REDCAR – Gas Explosion

Accreditation Redcar and Saltburn News 07/01/1875


      An explosion of gas occurred on Tuesday morning, at the residence of Capt. Tomlinson, Holyrood House, Redcar. It appears that Mr. Thos. Watson, builder (chairman of the Redcar Local Board of Health) is at present erecting a house on the Esplanade, adjoining Holyrood House, of which the latter is the specification, and was engaged on the morning in question in measuring some of the interior woodwork, being accompanied by his foreman joiner, Mr Alfred Pallister. On entering the back sitting room for this purpose, a slight smell of gas was perceived, which was believed to proceed from the drawing room, where one of the taps had been found partially turned on, and attended to. As an additional precaution, however, they opened the door of the sitting room, and front house door. After some time, as the odour of gas was still perceptible, Pallister said he would get a light, and endeavour to find where the escape was. Mr Watson asked him if thought there was a danger of an explosion, and was answered in the negative. Pallister then went round the adjoining building to get a match, and on his return tried the pipes about the mantle piece, and the chandelier as far as he could reach, but could not find any escape. Mr Watson then got on a table, and placed the light near the top of the chandelier, where there must have been an accumulation of gas , for immediately a terrific explosion took place, and himself and Pallister were instantly enveloped in flames. The window of the room was blown out, together with the panels of the door, and the contents of the room and the rooms above were also much damaged. Mr Watson was severely burned about his hands, face, and neck, and it seems miraculous that he has escaped with his eyesight, for his cheeks were very badly scorched; Pallister’s injuries were not so serious, only the left side of his face and his left hand being burned, and we are able to state, from enquiries made this morning, that both are progressing favourably. The explosion is believed to have been caused by the water at the top of the chandelier having become frozen during the late severe frost, which on thawing caused the escape; this had not been discovered sooner owing to the room not having been occupied for about a fortnight. As showing the force of the explosion, we may add that several panes of glass were smashed in the windows of Britannia Cottage on the opposite side of the road.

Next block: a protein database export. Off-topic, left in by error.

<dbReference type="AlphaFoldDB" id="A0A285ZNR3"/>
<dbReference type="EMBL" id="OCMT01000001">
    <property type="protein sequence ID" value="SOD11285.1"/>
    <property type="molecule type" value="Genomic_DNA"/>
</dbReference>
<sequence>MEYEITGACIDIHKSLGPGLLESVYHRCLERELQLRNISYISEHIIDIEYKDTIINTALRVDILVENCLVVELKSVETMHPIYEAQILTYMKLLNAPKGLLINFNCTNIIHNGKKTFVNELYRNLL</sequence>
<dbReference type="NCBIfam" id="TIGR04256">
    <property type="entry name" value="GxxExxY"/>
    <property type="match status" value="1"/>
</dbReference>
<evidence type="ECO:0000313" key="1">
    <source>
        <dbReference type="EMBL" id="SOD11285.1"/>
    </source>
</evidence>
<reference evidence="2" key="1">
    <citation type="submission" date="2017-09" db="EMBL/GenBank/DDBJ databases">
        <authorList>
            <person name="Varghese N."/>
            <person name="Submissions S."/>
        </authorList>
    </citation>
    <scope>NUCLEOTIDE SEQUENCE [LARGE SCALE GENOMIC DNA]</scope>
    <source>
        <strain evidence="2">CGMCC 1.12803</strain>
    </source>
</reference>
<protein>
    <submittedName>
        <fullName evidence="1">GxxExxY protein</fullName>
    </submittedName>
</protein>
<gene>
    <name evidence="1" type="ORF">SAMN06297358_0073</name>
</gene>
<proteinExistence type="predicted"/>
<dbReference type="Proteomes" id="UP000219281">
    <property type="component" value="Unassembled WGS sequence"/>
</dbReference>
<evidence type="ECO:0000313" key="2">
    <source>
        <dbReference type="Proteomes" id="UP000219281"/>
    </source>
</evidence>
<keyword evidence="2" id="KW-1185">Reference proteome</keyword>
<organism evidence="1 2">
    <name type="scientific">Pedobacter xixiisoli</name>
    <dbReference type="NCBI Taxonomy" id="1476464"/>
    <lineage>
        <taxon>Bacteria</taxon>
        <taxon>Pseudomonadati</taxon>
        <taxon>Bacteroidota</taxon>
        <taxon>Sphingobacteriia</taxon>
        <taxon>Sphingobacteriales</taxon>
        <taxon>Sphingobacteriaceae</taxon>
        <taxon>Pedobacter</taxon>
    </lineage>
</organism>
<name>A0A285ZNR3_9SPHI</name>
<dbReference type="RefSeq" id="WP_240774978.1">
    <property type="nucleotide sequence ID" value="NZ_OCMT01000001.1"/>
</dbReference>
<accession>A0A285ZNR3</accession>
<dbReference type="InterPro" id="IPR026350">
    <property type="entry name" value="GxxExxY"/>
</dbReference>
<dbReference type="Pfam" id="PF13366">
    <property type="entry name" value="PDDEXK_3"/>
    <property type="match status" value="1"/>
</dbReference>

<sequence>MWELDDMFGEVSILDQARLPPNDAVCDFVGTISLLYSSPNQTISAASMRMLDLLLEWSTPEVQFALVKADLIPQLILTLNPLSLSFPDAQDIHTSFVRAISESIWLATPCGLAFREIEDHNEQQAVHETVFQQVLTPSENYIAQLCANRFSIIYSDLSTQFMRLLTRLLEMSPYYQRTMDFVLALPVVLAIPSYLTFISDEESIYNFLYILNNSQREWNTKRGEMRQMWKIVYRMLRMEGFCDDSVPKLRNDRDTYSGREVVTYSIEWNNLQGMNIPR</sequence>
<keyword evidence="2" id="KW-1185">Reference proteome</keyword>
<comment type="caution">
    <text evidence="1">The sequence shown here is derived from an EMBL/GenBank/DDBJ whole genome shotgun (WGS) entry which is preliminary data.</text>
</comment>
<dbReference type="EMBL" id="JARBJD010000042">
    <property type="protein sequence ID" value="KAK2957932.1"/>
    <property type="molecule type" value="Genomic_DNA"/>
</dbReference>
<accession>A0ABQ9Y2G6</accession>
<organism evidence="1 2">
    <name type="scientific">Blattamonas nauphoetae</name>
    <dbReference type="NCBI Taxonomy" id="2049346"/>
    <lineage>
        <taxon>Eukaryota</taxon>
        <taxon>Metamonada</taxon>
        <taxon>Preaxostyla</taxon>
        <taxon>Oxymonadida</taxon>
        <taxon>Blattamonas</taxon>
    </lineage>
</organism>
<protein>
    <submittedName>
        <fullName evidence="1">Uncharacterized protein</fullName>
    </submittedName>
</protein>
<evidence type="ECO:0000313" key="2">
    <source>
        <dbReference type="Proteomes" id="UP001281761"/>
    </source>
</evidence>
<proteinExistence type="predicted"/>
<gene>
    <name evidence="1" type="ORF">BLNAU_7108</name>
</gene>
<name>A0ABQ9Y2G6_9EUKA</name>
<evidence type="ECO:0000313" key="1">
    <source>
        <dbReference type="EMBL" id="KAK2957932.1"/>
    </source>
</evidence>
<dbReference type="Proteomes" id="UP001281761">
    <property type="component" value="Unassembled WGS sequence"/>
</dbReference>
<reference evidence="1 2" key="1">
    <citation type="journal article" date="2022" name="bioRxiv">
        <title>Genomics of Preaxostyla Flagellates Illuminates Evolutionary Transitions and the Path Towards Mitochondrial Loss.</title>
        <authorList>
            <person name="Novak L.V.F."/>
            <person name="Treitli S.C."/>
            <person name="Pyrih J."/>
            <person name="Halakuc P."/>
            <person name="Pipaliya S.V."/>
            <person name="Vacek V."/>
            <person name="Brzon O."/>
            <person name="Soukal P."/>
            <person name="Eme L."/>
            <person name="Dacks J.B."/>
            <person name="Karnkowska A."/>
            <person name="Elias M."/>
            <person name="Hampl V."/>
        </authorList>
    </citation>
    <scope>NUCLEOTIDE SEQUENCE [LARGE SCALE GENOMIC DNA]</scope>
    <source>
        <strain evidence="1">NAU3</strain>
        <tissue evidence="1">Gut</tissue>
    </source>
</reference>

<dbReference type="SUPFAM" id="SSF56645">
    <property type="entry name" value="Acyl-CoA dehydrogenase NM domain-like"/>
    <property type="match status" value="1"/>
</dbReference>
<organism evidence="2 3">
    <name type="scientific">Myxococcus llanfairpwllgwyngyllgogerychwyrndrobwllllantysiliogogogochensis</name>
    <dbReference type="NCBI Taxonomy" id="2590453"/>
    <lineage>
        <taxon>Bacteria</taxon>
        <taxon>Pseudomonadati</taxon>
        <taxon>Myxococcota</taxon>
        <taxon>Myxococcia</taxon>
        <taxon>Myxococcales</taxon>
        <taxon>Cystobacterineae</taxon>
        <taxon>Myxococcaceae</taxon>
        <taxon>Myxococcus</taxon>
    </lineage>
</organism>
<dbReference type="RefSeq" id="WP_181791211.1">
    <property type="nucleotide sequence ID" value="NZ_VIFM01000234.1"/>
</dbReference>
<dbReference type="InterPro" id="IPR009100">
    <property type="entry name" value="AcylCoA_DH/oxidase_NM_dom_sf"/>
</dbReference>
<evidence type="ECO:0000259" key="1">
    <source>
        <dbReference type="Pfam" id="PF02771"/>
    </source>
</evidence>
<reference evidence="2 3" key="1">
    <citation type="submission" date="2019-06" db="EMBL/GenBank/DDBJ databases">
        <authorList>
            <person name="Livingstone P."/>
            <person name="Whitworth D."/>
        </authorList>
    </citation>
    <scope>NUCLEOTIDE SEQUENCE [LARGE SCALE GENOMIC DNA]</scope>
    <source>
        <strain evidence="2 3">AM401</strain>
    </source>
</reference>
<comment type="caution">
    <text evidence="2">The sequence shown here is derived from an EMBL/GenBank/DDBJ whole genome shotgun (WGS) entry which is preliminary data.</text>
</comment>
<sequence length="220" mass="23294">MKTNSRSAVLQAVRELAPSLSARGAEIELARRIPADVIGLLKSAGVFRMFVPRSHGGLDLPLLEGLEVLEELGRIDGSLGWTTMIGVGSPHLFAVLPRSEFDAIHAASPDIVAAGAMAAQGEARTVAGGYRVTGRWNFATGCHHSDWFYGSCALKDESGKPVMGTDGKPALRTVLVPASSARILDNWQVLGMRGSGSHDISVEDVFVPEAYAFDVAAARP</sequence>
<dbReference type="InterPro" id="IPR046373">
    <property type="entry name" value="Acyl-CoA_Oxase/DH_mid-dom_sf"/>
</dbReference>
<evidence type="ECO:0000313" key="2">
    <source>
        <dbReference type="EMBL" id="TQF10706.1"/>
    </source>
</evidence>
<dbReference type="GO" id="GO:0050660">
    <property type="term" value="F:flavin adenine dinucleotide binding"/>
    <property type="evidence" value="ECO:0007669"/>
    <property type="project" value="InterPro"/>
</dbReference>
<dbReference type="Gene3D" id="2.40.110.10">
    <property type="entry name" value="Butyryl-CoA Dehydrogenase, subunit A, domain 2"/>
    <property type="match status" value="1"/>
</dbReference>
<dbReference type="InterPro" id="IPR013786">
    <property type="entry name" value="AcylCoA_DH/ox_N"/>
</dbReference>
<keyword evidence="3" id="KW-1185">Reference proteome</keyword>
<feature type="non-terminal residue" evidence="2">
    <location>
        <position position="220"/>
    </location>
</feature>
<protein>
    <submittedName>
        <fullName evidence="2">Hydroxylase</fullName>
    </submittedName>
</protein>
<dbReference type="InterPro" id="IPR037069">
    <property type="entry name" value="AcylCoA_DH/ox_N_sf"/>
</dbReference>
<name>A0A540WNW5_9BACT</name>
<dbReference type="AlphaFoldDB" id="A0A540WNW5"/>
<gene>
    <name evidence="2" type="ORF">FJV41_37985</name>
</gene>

dean July 30, 2011 Redcar